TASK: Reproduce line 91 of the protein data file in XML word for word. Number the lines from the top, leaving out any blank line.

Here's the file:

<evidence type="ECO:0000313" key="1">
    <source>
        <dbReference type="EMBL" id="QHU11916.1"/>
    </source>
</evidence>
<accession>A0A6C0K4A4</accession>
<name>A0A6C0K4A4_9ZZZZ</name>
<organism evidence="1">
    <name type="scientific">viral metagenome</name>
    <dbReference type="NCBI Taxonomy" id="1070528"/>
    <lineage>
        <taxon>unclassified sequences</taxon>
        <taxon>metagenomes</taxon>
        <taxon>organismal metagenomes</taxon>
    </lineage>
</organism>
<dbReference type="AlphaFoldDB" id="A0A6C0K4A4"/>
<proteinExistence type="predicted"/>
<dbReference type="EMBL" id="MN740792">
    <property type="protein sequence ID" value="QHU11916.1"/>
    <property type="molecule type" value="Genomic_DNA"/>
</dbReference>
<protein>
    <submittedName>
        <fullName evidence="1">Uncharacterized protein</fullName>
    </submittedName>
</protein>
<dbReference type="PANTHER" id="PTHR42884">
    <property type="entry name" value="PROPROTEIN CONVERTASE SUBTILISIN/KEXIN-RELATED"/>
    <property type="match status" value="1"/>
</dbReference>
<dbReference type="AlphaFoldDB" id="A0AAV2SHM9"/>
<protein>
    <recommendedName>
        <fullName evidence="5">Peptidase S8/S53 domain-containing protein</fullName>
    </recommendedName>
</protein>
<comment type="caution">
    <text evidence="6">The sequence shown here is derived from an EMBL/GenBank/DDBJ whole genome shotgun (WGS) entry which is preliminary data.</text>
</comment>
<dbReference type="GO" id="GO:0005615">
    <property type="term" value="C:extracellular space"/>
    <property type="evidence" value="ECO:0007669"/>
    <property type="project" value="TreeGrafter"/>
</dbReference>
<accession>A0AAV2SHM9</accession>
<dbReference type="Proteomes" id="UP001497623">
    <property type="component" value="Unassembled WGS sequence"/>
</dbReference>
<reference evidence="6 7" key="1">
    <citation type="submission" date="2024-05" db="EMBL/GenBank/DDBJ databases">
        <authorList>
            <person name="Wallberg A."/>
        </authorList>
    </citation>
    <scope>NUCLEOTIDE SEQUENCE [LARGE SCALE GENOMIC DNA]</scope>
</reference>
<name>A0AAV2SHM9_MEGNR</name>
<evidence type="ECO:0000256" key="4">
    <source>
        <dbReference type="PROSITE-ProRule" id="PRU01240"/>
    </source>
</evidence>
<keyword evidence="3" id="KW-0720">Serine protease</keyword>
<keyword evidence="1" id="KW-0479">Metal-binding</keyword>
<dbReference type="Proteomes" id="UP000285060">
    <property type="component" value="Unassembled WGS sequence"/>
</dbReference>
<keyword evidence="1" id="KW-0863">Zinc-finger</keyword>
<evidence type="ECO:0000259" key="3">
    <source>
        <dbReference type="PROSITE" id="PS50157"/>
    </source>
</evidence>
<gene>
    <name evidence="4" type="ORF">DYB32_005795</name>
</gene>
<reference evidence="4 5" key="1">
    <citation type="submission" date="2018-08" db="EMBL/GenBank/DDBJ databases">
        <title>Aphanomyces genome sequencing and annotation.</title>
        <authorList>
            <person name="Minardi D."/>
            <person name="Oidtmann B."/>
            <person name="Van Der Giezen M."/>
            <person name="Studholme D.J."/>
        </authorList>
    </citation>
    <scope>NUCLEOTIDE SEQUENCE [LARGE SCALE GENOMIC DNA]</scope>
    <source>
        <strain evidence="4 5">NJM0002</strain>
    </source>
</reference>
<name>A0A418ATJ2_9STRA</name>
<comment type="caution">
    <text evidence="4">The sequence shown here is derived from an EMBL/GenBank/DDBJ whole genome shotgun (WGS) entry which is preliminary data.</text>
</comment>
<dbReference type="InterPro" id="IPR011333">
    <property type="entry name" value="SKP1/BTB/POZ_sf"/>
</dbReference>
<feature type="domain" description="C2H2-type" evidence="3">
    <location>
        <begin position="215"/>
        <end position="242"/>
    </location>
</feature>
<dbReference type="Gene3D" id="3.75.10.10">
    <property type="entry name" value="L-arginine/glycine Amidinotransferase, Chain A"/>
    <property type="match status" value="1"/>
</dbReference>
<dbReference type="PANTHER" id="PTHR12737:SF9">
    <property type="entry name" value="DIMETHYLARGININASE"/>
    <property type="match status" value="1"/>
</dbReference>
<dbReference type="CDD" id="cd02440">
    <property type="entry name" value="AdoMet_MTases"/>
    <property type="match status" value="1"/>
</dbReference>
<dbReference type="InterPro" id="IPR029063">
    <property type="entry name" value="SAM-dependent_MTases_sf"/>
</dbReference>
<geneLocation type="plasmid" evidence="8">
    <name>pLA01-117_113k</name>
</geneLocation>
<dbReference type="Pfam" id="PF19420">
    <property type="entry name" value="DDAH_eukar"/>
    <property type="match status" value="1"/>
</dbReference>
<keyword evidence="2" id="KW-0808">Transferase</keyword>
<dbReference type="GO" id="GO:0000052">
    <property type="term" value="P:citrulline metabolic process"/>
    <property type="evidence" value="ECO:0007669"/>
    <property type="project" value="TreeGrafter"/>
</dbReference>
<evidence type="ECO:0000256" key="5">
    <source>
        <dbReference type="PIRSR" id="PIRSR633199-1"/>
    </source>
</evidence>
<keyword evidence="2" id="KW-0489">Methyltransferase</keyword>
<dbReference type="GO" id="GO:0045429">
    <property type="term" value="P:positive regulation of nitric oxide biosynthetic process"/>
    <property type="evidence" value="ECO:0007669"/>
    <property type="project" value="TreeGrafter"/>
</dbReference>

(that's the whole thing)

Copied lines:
    </source>